Several prominent Facebook critics have formed a rival oversight board that will scrutinize the company’s content moderation practices and other policies. The group is called the Real Facebook Oversight Board.
UK-based advocacy group The Citizens announced the committee one day after Facebook’s formal Oversight Board said it would start assessing moderation disputes next month. That body will have up to 90 days to make decisions on cases, and it’s unlikely to have a bearing on how Facebook handles November’s presidential election.
“This is an emergency response,” Guardian journalist and founder of The Citizens Carole Cadwalladr told NBC News. “We know there are going to be a series of incidents leading up to the election and beyond in which Facebook is crucial. This is a real-time response from an authoritative group of experts to counter the spin Facebook is putting out.”
We’ve had 17 years of Zuckerberg’s apologies.
Wednesdays – FACEBOOK LIVE https://t.co/TmcHfybijWpic.twitter.com/kVVnRyGPES
— The Real Facebook Oversight Board (@FBoversight) September 25, 2020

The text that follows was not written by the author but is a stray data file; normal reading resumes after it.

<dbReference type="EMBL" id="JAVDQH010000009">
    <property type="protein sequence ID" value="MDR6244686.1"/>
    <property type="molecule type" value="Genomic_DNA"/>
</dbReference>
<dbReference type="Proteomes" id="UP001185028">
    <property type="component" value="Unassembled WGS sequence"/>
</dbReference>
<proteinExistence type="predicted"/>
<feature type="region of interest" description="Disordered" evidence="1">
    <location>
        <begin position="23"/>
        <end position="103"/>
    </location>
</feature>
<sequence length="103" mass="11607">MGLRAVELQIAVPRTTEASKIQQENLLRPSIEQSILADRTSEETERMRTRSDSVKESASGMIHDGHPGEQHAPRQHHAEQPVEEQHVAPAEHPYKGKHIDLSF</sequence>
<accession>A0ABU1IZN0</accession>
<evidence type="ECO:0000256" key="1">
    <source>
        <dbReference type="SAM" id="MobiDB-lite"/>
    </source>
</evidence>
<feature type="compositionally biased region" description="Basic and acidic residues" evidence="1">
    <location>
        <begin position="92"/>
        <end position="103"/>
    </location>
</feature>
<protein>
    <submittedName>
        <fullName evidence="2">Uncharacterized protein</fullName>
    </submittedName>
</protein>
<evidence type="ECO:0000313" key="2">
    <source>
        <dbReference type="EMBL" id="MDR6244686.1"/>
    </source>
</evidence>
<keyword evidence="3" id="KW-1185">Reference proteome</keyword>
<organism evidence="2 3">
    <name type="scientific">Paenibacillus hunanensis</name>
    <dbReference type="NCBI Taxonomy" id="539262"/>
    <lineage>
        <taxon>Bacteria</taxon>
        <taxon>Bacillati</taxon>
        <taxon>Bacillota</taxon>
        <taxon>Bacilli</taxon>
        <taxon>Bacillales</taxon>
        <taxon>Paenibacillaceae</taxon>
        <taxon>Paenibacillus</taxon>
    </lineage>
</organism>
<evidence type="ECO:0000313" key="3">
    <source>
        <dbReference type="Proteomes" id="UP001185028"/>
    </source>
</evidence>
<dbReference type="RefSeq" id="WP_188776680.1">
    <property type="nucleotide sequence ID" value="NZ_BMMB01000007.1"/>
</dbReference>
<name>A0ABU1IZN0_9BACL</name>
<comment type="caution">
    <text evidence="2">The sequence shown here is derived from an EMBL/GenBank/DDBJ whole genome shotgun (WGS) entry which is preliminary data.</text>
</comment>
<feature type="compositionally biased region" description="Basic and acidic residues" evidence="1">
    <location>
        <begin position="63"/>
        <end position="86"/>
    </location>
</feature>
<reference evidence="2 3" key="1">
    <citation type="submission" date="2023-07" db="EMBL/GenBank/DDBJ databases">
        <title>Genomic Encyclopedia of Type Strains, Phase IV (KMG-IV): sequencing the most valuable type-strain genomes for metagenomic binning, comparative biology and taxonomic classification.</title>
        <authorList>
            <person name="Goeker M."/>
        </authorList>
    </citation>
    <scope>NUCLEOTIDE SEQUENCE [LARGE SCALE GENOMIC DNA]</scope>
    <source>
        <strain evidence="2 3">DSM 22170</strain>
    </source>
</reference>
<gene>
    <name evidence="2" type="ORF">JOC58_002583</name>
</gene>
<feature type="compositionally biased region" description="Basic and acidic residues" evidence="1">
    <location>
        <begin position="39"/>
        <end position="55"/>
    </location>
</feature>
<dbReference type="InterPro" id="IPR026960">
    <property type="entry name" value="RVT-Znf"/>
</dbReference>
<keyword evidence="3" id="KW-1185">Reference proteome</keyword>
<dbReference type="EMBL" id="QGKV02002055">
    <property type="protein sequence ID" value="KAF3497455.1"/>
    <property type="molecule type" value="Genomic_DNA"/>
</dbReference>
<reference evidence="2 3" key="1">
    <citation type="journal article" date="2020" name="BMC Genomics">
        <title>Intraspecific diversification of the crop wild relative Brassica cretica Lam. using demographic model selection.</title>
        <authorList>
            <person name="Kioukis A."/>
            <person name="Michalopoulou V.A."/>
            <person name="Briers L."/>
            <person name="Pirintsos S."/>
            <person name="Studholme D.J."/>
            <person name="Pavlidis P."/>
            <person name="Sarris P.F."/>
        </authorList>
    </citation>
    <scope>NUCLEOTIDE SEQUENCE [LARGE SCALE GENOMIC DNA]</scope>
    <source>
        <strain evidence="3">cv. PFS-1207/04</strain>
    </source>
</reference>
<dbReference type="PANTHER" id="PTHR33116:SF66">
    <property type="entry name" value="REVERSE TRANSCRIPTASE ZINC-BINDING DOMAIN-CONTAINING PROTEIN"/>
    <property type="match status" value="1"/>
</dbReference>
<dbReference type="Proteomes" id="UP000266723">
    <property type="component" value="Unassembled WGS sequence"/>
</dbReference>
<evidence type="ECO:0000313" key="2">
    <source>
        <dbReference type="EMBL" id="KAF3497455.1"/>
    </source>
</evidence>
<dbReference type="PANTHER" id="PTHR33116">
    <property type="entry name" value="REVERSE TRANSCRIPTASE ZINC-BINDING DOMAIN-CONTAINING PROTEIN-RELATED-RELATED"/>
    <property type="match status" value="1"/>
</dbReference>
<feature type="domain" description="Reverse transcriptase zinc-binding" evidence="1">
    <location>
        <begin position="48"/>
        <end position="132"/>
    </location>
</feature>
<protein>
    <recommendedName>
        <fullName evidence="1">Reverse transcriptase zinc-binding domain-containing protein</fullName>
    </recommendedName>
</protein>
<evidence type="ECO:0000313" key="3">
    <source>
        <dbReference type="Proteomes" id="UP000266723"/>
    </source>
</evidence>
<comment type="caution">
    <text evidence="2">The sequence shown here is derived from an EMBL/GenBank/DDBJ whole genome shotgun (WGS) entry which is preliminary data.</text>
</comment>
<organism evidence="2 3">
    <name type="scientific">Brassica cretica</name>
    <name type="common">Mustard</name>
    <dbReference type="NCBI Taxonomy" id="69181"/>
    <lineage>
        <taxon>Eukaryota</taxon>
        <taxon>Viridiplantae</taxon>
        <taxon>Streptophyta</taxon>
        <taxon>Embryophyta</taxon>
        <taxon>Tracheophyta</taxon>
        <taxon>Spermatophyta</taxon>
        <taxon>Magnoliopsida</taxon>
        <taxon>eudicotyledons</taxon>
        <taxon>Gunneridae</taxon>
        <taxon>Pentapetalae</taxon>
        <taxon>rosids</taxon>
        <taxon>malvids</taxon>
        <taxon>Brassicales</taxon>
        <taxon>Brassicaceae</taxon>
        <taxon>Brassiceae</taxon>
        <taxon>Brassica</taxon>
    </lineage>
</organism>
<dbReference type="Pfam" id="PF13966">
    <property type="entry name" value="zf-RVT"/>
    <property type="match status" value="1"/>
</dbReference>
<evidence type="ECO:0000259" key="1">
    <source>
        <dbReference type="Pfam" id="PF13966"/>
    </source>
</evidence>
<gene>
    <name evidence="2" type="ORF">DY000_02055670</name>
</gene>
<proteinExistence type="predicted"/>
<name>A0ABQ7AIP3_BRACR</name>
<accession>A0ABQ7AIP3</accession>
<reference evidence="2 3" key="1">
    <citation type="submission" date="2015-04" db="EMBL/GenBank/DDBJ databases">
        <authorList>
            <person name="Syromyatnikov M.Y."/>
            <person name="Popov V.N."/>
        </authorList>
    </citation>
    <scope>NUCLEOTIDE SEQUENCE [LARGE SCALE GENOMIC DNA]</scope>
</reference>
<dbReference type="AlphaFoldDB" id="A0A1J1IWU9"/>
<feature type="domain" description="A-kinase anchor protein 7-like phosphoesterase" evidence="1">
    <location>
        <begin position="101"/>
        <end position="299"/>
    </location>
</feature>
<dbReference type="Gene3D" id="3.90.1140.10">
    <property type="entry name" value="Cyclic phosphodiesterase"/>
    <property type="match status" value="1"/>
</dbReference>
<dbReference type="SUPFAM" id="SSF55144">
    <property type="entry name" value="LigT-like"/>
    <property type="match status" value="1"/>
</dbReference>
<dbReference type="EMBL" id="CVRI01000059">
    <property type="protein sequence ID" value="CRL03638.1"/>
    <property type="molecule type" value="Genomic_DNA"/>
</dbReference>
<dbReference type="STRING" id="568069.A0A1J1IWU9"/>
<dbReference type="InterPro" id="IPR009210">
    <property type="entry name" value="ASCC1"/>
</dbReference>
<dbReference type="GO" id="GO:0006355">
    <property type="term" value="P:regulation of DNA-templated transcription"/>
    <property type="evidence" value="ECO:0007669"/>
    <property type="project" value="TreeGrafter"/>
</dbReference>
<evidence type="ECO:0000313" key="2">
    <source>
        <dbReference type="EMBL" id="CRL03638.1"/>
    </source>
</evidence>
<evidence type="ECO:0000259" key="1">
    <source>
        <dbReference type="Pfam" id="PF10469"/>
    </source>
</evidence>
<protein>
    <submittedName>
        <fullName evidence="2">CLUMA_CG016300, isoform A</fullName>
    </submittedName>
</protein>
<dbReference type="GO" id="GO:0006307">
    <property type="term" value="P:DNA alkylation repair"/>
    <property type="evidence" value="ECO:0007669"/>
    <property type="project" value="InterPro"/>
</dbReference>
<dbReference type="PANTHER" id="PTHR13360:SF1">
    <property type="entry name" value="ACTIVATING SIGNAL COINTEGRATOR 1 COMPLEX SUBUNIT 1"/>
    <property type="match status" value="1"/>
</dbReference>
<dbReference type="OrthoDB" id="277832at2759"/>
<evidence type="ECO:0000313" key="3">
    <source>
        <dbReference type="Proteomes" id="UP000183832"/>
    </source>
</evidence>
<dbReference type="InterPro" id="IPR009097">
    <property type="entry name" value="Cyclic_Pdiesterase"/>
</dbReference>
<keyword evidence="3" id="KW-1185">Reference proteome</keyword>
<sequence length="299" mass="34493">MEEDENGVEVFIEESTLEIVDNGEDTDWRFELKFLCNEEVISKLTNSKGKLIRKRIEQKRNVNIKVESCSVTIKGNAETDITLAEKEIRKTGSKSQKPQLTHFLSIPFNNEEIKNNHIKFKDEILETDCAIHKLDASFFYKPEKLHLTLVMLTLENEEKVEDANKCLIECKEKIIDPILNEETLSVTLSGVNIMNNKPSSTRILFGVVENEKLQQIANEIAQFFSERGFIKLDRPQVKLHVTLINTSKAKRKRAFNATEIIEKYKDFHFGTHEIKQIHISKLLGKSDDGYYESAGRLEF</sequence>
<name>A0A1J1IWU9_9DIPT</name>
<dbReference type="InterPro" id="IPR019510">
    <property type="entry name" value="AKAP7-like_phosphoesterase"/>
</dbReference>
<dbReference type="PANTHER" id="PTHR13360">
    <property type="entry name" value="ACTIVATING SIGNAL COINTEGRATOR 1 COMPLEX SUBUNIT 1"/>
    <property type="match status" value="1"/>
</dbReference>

The Real Facebook Oversight Board comprises 25 or so experts from the fields of academia, civil rights, politics and journalism. Among them are the company’s former head of election integrity operations for political ads Yael Eisenstat and early investor Roger McNamee. Other members include UK Member of Parliament Damian Collins, NAACP president Derrick Johnson and Marietje Schaake, a politician and the international policy director at Stanford University’s Cyber Policy Center.
The group will discuss Facebook platform issues in weekly public Zoom meetings and broadcast those on Facebook Live. Topics will includepolitical ads, militias organizing themselves through Facebook events and the spread of QAnon conspiracy theories. The first meeting is set to take place on October 1st, with a focus on election issues such as voter suppression and misinformation.
Facebook announced plans to form its own Oversight Board in 2018 and revealed the first batch of members in May. Some experts have suggested the board’s mandate is far too limited, as a large part of its work will center on content moderation appeals.
Facebook will abide by that panel’s decisions but the company can ignore the Real Facebook Oversight Board’s suggestions entirely. It voiced concerns over that group to the investment firm Omidyar Network, which has provided funding to The Citizens. Facebook spokesman Jeffrey Gelman told NBC News the company tried to convince investors that “we are ultimately working toward the same goal.”